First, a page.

The newspaper La Provence picked up on this information the following day, and indicated that it could confirm it. The paper interviewed Jean-Marie Bernard, President of the Hautes-Alpes Departmental Council, who was quoted as saying: I have guarantees from the organizers that the Tour de France 2024 will spend a fair amount of time in the department. Although La Provence seems more cautious about the level of certainty of this information, the newspaper confirms the various leads mentioned by BFM TV as being the most likely.

    A day later, Le Dauphiné also mentions this passage, remaining very vague and only reporting the words of the same Jean-Marie Bernard: We hope to have one or two stages in the last week of next year, and mentioning the Dévoluy bid, which seems to be on the right track...

    The article (republished on numerous occasions) indicated by many as the source of this information therefore only seems to repeat the information revealed by BFM TV and is thus not mentioned here as being the source.

    18/ Thursday July 18, 2024 - Gap > Barcelonnette

    Again based on information from BFM TV, this Thursday there will be a stage departing from Gap and arriving in Barcelonnette.

    19/ Friday, July 19, 2024 - Embrun > Isola 2000 / ALPES MARITIMES

    Cime de la Bonette RestefondFor the 19th stage, BFM TV reports a start from Embrun, which is no stranger to the Tour de France, since 6 starts have already been organized there, in 1973, 2008 (x2), 2013, 2017 and 2019, and 5 years later the Tour would be back!

    According to BFM TV, this stage would pass over the Col de Vars before tackling Europe's highest road, the cime de la Bonette (2.802 m, making it the roof of the Tour de France 2024, for the first time since 2008*, see photo), to reach Auron or Isola.

    * This time, however, with an ascent on the other side, from the north, and not for a stage finish, but in transit to the finish.

    The Col de Vars would be just over 30 km into the stage, while the summit of the Bonette would be reached some 40 km further on. In its umpteenth article based on information from BFM TV, radio station DICI opts for an Isola 2000 finish, but without specifying why the station would hold the line. With this, we'd have a stage of barely 130 km, and we'd still be a long way from Nice, the starting town for the next day's stage, which would return to virtually the same area.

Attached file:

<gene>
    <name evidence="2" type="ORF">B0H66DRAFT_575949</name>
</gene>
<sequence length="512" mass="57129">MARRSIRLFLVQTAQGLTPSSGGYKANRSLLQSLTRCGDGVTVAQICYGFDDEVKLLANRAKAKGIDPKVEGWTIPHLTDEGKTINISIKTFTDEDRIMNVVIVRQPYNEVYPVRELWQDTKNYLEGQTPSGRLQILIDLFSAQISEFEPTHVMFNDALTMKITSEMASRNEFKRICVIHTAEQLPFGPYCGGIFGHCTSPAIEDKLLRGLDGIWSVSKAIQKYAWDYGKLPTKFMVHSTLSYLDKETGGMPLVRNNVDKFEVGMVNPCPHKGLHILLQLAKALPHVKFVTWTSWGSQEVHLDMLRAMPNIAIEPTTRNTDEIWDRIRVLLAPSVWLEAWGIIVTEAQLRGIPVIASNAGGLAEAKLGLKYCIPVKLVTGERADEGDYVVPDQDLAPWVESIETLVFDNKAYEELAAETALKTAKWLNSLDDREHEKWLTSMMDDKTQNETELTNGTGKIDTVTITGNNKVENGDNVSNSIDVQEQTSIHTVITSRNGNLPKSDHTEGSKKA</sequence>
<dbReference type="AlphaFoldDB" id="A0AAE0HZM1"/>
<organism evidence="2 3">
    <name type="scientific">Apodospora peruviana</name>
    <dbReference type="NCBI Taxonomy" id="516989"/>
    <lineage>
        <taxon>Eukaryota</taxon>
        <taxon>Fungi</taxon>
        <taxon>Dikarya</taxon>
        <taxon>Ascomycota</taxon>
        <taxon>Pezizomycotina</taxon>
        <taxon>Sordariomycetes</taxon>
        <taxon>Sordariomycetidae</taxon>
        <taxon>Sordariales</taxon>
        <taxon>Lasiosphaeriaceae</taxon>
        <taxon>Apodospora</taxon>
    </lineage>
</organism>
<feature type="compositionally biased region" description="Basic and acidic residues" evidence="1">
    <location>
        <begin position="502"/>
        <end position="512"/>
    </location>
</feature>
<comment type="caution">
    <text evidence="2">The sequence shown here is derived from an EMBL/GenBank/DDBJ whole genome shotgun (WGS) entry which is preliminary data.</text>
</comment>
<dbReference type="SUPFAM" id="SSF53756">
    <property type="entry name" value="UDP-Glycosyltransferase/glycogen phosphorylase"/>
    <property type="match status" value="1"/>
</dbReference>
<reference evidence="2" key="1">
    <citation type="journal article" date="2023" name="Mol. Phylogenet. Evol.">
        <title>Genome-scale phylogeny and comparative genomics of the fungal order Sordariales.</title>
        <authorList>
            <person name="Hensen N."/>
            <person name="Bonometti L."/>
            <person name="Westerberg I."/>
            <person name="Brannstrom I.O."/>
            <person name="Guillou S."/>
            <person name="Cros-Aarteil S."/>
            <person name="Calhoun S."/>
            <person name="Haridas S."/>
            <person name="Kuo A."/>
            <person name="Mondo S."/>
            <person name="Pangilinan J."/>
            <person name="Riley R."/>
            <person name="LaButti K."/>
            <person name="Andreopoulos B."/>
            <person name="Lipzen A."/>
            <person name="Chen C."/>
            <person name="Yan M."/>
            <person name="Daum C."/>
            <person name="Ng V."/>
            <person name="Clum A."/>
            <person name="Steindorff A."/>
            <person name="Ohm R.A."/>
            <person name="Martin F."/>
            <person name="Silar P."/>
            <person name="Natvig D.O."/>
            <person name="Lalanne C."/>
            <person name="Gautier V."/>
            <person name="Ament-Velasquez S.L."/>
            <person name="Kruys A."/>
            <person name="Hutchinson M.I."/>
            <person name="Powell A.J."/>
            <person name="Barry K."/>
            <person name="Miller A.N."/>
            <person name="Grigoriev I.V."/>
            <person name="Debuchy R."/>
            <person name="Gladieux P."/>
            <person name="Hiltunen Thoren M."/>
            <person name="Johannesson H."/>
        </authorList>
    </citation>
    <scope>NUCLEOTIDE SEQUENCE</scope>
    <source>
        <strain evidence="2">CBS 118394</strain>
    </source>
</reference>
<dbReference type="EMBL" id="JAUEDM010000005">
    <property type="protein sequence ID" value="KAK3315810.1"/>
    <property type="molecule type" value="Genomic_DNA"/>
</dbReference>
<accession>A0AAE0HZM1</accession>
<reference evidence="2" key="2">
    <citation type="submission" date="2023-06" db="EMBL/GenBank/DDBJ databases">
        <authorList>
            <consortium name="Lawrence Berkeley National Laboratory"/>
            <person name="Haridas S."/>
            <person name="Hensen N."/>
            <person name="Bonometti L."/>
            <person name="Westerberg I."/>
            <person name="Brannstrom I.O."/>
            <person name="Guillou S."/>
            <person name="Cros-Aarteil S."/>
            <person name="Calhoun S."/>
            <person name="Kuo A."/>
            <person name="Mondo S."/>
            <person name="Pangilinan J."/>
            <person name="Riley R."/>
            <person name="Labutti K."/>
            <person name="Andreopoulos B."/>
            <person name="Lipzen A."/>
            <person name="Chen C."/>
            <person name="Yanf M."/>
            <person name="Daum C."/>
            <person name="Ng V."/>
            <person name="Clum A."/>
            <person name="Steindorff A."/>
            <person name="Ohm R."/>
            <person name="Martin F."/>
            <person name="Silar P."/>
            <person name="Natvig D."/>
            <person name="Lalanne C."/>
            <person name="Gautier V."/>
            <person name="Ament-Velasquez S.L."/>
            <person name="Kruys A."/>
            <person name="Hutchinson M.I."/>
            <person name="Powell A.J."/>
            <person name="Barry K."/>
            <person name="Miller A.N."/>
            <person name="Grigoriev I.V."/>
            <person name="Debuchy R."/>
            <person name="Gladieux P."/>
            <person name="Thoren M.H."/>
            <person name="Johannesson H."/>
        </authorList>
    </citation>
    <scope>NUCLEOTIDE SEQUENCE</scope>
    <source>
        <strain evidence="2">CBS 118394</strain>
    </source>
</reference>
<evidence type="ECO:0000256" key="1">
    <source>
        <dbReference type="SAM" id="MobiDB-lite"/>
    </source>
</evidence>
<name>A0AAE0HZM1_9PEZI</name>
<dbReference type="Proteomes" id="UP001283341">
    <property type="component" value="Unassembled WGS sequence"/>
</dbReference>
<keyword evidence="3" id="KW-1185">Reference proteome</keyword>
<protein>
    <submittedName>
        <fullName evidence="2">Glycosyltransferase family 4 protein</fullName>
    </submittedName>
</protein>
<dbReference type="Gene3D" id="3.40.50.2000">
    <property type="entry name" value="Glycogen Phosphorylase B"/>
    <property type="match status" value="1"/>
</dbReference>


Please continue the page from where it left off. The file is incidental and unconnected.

At this stage, I wouldn't rule out the possibility that the finish of this stage could be further south in the Alpes-Maritimes...

    20/ Saturday July 20, 2024 - Nice > Col de la Couillole - 132 km ✅

    Starting with this 20th stage, we're back to information that was officially announced, exceptionally, as part of the unprecedented arrival of the Tour de France 2024 in Nice.

    Indeed, in 2024, the Tour de France will arrive for the first time since 1975 elsewhere than on the Champs-Elysées in Paris, because of the 2024 Olympic Games in Paris, which will start just one week later. The penultimate stage will have its start in Nice and it will be a final mountain stage for this 111th edition of the Tour de France. This short stage, similar to those at the end of Paris-Nice, takes place entirely in the Alpes-Maritimes department (06). It will start on the flat to reach the hinterland of Nice, where the riders will have to climb the Col de Braus (1.002 m), the Col de Turini (1,607 m) and, after a short passage through the valley and the sprint to Saint-Martin Vésubie (923 m), the Col de la Colmiane (1,500 m). After the long descent, it will be time to tackle the final climb, the Col de la Couillole, which was already on the program of the penultimate stage of Paris-Nice 2023, won by Slovenian Tadej Poga?ar (UAE Team Emirates)!